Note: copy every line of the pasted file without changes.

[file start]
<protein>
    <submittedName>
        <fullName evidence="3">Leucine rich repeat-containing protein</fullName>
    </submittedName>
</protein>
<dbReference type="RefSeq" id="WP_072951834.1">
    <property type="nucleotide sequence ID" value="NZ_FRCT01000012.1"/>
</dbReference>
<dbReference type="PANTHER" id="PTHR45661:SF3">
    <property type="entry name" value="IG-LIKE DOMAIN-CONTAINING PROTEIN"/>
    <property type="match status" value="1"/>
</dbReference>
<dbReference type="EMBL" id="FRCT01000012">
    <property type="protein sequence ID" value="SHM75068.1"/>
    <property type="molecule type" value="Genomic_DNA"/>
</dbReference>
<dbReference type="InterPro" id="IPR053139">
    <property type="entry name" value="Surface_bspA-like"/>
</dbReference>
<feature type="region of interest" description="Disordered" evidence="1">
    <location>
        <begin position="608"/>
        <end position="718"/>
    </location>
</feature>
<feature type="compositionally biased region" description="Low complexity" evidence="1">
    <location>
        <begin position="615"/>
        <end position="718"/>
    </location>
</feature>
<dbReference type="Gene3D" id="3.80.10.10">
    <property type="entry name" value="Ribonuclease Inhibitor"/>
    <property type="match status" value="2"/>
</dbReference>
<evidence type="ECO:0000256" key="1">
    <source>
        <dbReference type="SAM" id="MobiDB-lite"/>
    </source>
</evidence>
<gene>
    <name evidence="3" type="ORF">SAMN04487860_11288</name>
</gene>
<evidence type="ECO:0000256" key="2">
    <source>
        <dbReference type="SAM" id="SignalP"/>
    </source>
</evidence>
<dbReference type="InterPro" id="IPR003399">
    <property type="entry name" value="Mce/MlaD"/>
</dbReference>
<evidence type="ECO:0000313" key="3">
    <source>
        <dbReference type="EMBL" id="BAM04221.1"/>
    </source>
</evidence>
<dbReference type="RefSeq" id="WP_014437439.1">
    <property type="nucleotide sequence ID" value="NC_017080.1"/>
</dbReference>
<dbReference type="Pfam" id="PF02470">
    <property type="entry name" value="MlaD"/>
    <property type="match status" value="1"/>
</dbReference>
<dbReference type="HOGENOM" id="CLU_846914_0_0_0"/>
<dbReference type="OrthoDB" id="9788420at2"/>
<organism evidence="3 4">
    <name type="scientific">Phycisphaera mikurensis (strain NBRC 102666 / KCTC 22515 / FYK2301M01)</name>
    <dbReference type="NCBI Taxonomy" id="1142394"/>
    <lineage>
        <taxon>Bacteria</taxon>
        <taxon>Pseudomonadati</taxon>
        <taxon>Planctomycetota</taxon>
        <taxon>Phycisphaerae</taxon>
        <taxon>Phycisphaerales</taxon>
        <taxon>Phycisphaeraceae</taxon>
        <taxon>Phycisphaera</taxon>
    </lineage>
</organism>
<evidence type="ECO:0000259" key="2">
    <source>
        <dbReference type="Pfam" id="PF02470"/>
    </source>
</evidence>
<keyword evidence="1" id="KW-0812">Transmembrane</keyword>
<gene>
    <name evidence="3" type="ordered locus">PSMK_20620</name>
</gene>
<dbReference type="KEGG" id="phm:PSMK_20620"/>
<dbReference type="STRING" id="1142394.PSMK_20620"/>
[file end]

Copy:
<protein>
    <submittedName>
        <fullName evidence="3">Leucine rich repeat-containing protein</fullName>
    </submittedName>
</protein>
<dbReference type="RefSeq" id="WP_072951834.1">
    <property type="nucleotide sequence ID" value="NZ_FRCT01000012.1"/>
</dbReference>
<dbReference type="PANTHER" id="PTHR45661:SF3">
    <property type="entry name" value="IG-LIKE DOMAIN-CONTAINING PROTEIN"/>
    <property type="match status" value="1"/>
</dbReference>
<dbReference type="EMBL" id="FRCT01000012">
    <property type="protein sequence ID" value="SHM75068.1"/>
    <property type="molecule type" value="Genomic_DNA"/>
</dbReference>
<dbReference type="InterPro" id="IPR053139">
    <property type="entry name" value="Surface_bspA-like"/>
</dbReference>
<feature type="region of interest" description="Disordered" evidence="1">
    <location>
        <begin position="608"/>
        <end position="718"/>
    </location>
</feature>
<feature type="compositionally biased region" description="Low complexity" evidence="1">
    <location>
        <begin position="615"/>
        <end position="718"/>
    </location>
</feature>
<dbReference type="Gene3D" id="3.80.10.10">
    <property type="entry name" value="Ribonuclease Inhibitor"/>
    <property type="match status" value="2"/>
</dbReference>
<evidence type="ECO:0000256" key="1">
    <source>
        <dbReference type="SAM" id="MobiDB-lite"/>
    </source>
</evidence>
<gene>
    <name evidence="3" type="ORF">SAMN04487860_11288</name>
</gene>
<evidence type="ECO:0000256" key="2">
    <source>
        <dbReference type="SAM" id="SignalP"/>
    </source>
</evidence>
<dbReference type="InterPro" id="IPR003399">
    <property type="entry name" value="Mce/MlaD"/>
</dbReference>
<evidence type="ECO:0000313" key="3">
    <source>
        <dbReference type="EMBL" id="BAM04221.1"/>
    </source>
</evidence>
<dbReference type="RefSeq" id="WP_014437439.1">
    <property type="nucleotide sequence ID" value="NC_017080.1"/>
</dbReference>
<dbReference type="Pfam" id="PF02470">
    <property type="entry name" value="MlaD"/>
    <property type="match status" value="1"/>
</dbReference>
<dbReference type="HOGENOM" id="CLU_846914_0_0_0"/>
<dbReference type="OrthoDB" id="9788420at2"/>
<organism evidence="3 4">
    <name type="scientific">Phycisphaera mikurensis (strain NBRC 102666 / KCTC 22515 / FYK2301M01)</name>
    <dbReference type="NCBI Taxonomy" id="1142394"/>
    <lineage>
        <taxon>Bacteria</taxon>
        <taxon>Pseudomonadati</taxon>
        <taxon>Planctomycetota</taxon>
        <taxon>Phycisphaerae</taxon>
        <taxon>Phycisphaerales</taxon>
        <taxon>Phycisphaeraceae</taxon>
        <taxon>Phycisphaera</taxon>
    </lineage>
</organism>
<evidence type="ECO:0000259" key="2">
    <source>
        <dbReference type="Pfam" id="PF02470"/>
    </source>
</evidence>
<keyword evidence="1" id="KW-0812">Transmembrane</keyword>
<gene>
    <name evidence="3" type="ordered locus">PSMK_20620</name>
</gene>
<dbReference type="KEGG" id="phm:PSMK_20620"/>
<dbReference type="STRING" id="1142394.PSMK_20620"/>